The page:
The future of classical music is not just bright, it is radiant, says Pandit Ulhas Kashalkar

Pandit Ulhas Kashalkar   | Photo Credit: Sushil Kumar Verma

After offering prayers at Vittobha Devasthan in Mattanchery, Kochi, Pandit Ulhas Kashalkar, dressed tastefully in a white silk kurta, rushes away for a late night concert organised by ‘Shudh Kalyan’ at Kerala Kathakali Centre at Fort Kochi. His vilambit bandish in Gaudmalhar by Sadarang leaves an indelible impression on listeners. The stately music mesmerises the audience.

The smooth glides and clarity of taans in the Gwalior style leave the listeners spellbound. Ulhas Kashalkar has imbibed the best of all three gharanas: Gwalior, Jaipur and Delhi. “Most musicians before me, like Bhimsen Joshiji, did the same. He did not blindly follow the footsteps of Abdul Karim Khan or Sawai Gandharvaji. He took the best from his learning and developed his own style. The features of the gharana should be there, but you should explore further,” Kashalkar notes.

He says that his guru Gajananbua Joshi was a ‘gandaband shagird’’ of all three gharanas and used to sing ragas such as Alahiya Bilawal, Yaman, Hamir and Gaud Sarang in the Gwalior tradition, while he sang Savni and Jat Kalyan in Jaipur style.

“Gwalior gaayki progresses fast and the badhat is in phrases rather than in ascent in notes. There is heavy use of gamak and straight taans. Jaipur style has heavy accent on the beat and uses more akaar than bols. Agra style, followed by few these days, lays emphasis on laykaari, nom tom, bol alaap and a wide repertoire of bandishes,” the master explains.

Pandit Ulhas Kashalkar

Pandit Ulhas Kashalkar   | Photo Credit: special arrangement

Today, a name to reckon with in Hindustani classical music, Kashalkar was born in a small town near Nagpur and was initiated into classical music by his father, Nagesh Dattatreya Kashalkar, an advocate and musicologist. Before coming under the gurukul tutelage of Gajanandbua Joshi, he trained under Rajabhau Kogje, Prabhakar Rao Khardenavis and Ram Marathe. It was after a short stint as an official at All India Radio that Kashalkar joined as a resident faculty at ITC Sangeet Research Academy at Kolkota, a position he retained for over two decades during which his career as a performing musician also took off.

A recipient of Padma Shri, Sangeet Natak Academy award, Tansen Samman and many more honours, Ulhasji, an extremely busy singer, is also a much-sought-after teacher, with students from all parts of the country, travelling to learn from him.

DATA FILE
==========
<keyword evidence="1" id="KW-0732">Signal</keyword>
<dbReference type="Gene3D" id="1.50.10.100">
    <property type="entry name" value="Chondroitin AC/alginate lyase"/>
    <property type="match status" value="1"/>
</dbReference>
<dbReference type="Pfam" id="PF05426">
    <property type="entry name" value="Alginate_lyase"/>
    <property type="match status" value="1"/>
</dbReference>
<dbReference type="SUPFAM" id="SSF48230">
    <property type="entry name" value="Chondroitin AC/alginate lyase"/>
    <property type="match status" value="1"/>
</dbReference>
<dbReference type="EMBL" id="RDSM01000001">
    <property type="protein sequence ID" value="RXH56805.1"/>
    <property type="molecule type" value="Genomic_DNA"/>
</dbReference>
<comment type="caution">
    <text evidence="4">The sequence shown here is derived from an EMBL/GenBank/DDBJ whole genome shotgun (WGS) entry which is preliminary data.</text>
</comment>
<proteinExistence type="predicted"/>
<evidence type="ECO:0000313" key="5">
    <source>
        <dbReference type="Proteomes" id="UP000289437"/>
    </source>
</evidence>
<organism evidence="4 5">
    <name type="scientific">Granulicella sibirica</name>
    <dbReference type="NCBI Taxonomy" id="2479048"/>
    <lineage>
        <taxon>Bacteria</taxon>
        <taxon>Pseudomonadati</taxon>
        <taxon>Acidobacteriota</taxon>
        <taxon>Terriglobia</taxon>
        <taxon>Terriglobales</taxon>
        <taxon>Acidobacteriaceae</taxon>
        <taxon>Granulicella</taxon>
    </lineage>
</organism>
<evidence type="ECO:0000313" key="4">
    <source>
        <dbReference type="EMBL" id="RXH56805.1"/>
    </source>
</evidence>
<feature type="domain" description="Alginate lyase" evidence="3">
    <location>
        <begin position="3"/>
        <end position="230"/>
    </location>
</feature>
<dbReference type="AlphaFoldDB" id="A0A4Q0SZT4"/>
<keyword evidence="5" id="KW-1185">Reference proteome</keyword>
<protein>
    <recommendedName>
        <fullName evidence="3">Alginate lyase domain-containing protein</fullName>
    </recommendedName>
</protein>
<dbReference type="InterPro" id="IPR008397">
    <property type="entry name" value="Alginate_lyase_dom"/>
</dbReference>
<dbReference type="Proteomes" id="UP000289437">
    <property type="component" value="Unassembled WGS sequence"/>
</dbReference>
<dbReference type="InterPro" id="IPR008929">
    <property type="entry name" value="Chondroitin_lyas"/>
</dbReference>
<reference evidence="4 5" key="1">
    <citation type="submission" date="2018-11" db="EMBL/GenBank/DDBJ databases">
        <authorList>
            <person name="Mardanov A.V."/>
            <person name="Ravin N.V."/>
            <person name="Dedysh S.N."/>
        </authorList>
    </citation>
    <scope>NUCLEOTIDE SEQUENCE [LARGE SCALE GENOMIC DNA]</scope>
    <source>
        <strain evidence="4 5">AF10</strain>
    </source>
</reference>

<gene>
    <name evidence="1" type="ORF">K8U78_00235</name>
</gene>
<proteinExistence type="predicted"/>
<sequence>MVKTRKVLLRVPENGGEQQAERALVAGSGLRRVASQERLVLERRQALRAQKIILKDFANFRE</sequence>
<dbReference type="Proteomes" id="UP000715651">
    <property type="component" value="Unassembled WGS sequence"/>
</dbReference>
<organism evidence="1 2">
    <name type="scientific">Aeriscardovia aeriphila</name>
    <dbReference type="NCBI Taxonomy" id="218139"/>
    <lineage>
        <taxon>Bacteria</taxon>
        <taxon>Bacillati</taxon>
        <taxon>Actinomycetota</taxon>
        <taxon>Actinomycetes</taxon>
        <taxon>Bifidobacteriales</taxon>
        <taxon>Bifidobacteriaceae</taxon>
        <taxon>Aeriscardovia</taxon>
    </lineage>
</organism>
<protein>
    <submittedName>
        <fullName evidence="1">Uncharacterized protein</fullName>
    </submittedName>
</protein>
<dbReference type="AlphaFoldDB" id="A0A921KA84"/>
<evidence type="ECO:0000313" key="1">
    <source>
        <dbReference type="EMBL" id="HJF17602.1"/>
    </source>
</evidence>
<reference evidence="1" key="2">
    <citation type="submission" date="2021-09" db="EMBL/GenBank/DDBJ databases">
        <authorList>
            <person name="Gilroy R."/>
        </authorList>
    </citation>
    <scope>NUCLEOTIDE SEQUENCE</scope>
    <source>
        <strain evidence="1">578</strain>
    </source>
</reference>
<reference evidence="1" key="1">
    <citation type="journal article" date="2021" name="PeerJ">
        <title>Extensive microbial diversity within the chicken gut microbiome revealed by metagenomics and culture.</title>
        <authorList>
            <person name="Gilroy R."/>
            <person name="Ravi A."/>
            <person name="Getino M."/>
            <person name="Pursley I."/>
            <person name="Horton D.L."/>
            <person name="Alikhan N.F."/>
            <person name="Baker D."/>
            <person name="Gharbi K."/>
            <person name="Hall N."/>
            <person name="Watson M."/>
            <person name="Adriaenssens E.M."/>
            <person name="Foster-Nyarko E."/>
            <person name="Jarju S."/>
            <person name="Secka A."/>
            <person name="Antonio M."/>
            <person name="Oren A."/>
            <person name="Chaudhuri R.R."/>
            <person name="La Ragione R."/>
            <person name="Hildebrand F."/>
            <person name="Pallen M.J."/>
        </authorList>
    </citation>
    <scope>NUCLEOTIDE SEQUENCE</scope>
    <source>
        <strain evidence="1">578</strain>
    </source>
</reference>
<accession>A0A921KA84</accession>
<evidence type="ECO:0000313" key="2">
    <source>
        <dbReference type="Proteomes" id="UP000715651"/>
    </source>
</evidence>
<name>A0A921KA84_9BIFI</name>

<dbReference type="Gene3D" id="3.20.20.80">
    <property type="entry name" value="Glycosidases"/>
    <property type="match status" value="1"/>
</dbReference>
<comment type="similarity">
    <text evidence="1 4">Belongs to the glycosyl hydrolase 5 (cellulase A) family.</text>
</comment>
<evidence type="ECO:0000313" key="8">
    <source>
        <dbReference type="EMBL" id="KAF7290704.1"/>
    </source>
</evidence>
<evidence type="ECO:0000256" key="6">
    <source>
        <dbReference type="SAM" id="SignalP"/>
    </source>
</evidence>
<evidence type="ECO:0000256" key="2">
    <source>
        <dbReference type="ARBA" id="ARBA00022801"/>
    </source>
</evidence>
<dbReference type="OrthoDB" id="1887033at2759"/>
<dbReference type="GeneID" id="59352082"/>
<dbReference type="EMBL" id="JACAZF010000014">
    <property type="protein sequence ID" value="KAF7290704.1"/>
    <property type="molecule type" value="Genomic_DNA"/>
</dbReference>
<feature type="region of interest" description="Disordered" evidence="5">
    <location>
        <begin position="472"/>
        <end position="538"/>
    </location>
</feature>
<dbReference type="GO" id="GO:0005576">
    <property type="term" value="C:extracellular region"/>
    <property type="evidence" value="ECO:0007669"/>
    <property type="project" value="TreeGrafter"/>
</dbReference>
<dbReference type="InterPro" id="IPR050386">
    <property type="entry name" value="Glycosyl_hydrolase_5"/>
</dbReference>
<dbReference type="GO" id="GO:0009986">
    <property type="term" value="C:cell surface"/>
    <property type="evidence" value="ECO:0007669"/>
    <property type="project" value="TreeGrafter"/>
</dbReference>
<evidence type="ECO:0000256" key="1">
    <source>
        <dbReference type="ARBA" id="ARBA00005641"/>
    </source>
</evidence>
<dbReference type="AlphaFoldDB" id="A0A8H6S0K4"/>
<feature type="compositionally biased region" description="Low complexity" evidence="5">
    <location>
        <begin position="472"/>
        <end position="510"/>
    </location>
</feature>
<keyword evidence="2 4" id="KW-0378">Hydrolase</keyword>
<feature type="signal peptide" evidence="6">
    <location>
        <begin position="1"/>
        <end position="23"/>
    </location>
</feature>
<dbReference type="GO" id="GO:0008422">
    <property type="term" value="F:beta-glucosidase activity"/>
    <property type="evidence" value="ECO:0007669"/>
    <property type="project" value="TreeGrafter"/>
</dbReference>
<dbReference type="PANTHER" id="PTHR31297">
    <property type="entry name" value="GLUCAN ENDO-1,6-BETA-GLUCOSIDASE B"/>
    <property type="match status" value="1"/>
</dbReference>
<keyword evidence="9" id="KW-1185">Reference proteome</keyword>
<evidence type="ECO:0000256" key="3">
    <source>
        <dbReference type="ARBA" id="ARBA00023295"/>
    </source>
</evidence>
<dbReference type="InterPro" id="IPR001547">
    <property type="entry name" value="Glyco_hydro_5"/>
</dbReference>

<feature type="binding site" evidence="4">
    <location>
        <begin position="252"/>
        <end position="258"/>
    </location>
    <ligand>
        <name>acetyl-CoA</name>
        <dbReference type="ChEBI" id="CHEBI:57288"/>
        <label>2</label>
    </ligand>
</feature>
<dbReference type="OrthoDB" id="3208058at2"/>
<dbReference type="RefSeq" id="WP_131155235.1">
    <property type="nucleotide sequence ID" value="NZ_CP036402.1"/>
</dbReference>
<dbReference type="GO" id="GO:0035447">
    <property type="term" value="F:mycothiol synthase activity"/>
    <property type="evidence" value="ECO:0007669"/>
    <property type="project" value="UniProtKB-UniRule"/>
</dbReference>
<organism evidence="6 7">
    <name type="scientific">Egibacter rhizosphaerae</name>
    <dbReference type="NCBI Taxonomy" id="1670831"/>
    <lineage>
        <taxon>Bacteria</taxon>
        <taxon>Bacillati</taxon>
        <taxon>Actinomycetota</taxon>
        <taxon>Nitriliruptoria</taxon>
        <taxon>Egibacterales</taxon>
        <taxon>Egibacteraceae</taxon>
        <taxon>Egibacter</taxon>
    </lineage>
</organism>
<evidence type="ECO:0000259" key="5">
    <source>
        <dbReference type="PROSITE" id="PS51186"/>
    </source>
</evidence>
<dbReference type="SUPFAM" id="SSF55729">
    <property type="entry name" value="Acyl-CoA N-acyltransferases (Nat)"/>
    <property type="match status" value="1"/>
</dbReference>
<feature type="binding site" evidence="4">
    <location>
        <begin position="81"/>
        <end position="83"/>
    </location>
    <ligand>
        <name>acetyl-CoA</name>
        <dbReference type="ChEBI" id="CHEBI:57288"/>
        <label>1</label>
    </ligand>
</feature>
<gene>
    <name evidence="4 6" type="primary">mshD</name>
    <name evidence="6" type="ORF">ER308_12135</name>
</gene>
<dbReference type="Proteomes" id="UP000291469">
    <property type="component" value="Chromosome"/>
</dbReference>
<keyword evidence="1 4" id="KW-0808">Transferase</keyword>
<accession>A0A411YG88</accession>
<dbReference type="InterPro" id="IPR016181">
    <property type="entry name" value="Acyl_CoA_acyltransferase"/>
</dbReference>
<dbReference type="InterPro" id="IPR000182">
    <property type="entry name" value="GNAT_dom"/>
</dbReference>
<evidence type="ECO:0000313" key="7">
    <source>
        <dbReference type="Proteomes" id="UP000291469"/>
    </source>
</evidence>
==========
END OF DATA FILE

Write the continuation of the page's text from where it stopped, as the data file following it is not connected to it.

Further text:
“You cannot compare modern learning methods to the Gurukul system, where people like me spent all our time with the guru, learning and practising. You mastered a raga and performed only when the guru thought you had mastered it. University music programs are completed within deadlines. However, institutions like ITC still have a traditional rigorous approach to teaching and learning. It functions as an organisation, yet follows the gurukul way.”

Kashalkar feels that with digital media, youngsters have access to an ocean of classical music to listen to, wide-ranging musicians and their music from the old times to the present, and, even now, there are learners who are dedicated and willing to put in years of practice. “The public connects to light classical music like geet and bhajan. However, appreciating pure classical music needs conditioning. Yet, it cannot be compared with the reach of Bollywood or popular music at any point of time,” Ulhasji observes.

How does he see the north-south divide in classical music and musicians being insular within their music zones? “It again is a matter of sanskar (culture). If you are mature in appreciating the nuances of Carnatic, you would like it. I loved listening to KV Narayanaswamy, Balamuralikrishna and MS Gopalakrishnan, who, as a violinist, used to be strong in his Carnatic ground, but, at the same time, he made interesting forays into Hindustani music. I have also come to like TM Krishna.” In Hindustani music, he has his favourites in Bade Ghulam Ali Khan, Amir Khan, Kumar Gandharv and Jitendra Abhisheki from the past masters, and Raashid Khan and Sruti Sadolikar from the present times. “The future of classical music is not just bright, it is radiant,” Ulhasji smiles.

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Printable version | Nov 28, 2021 4:38:15 PM |

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